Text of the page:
He returns home to a decrepit, cramped tenement apartment and struts around as though he's an important and wealthy man, but actually he's a servant with a nice costume and an inflated sense of his position, which distracts him from his actual class status. Jannings' performance is remarkable, communicating all this complex emotion and social angst through his body language and his expressive eyes, about the only part of his face that's visible behind his ornate facial hair.
When the porter learns of his fall from grace, he tries to keep up appearances by stealing back his old uniform, but it proves to be not enough. Whereas he used to return home with his chest puffed out, walking with a regal manner, his confidence is shaken now, and he skulks into the courtyard, hunched over, anxiously looking around as though he wants to simply disappear into the shadows.
He has to remind himself to stand up straight and try to project confidence, but as he walks towards his apartment, his slouch returns, slowly but surely, and soon he's scurrying home past the laughter and disapproval of the neighbors who were once so awed by his seeming dignity. The film has no textual titles except brief ones at the beginning and before the tacked-on, studio-mandated epilogue. Murnau and screenwriter Carl Mayer convey everything entirely through visuals, through performances.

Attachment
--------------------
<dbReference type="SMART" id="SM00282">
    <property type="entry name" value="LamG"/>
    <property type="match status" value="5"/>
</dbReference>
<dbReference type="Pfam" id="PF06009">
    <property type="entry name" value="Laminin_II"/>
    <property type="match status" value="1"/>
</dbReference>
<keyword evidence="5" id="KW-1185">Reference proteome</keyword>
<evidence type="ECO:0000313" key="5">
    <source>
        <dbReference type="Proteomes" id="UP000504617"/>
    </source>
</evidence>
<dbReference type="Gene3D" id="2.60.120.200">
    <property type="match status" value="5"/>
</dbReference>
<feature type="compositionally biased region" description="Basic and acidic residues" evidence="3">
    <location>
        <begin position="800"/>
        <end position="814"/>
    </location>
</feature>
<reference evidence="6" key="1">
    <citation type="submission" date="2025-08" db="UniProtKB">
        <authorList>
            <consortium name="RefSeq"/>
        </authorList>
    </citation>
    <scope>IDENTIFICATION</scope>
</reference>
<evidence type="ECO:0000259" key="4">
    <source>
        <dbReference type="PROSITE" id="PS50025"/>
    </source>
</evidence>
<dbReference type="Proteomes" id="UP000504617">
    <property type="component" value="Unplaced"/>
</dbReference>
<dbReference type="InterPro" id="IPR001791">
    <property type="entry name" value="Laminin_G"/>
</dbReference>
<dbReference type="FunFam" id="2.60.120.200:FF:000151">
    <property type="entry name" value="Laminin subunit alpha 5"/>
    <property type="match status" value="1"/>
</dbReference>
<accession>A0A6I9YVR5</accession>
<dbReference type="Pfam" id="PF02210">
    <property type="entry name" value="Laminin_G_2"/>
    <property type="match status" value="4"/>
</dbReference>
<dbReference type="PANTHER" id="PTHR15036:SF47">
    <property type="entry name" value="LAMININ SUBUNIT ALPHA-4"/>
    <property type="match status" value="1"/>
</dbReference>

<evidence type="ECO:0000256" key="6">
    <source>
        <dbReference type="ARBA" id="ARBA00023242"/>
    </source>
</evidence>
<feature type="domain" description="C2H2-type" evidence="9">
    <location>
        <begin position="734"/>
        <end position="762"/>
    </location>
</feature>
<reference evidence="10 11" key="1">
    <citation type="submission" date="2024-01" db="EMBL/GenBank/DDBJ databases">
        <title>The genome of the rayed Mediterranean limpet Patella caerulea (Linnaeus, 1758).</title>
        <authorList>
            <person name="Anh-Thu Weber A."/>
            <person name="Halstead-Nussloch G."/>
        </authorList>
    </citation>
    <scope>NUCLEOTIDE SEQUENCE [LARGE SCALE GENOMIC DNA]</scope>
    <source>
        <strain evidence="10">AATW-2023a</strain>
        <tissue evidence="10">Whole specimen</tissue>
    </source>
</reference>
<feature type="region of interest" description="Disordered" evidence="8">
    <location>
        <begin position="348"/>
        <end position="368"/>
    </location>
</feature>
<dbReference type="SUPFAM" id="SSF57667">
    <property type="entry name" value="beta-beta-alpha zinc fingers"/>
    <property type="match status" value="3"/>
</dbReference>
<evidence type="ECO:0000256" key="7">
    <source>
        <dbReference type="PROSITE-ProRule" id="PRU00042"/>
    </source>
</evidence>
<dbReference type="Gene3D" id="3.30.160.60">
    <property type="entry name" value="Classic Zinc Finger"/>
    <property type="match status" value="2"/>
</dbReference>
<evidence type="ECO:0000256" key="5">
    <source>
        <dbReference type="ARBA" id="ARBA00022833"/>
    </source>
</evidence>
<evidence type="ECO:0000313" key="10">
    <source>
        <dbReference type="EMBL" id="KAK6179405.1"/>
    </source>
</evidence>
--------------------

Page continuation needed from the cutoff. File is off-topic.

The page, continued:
The complete lack of dialogue text is very refreshing, preventing the film from getting bogged down in endless reading breaks between images. The porter learns of his demotion to restroom attendant through a letter, and Murnau displays this letter onscreen. But when the porter gets to the part that is for him the key phrase — the humiliating line that attributes this change to his "age and frailty" — the camera tracks along the words, following his eye as he takes in this disheartening phrase.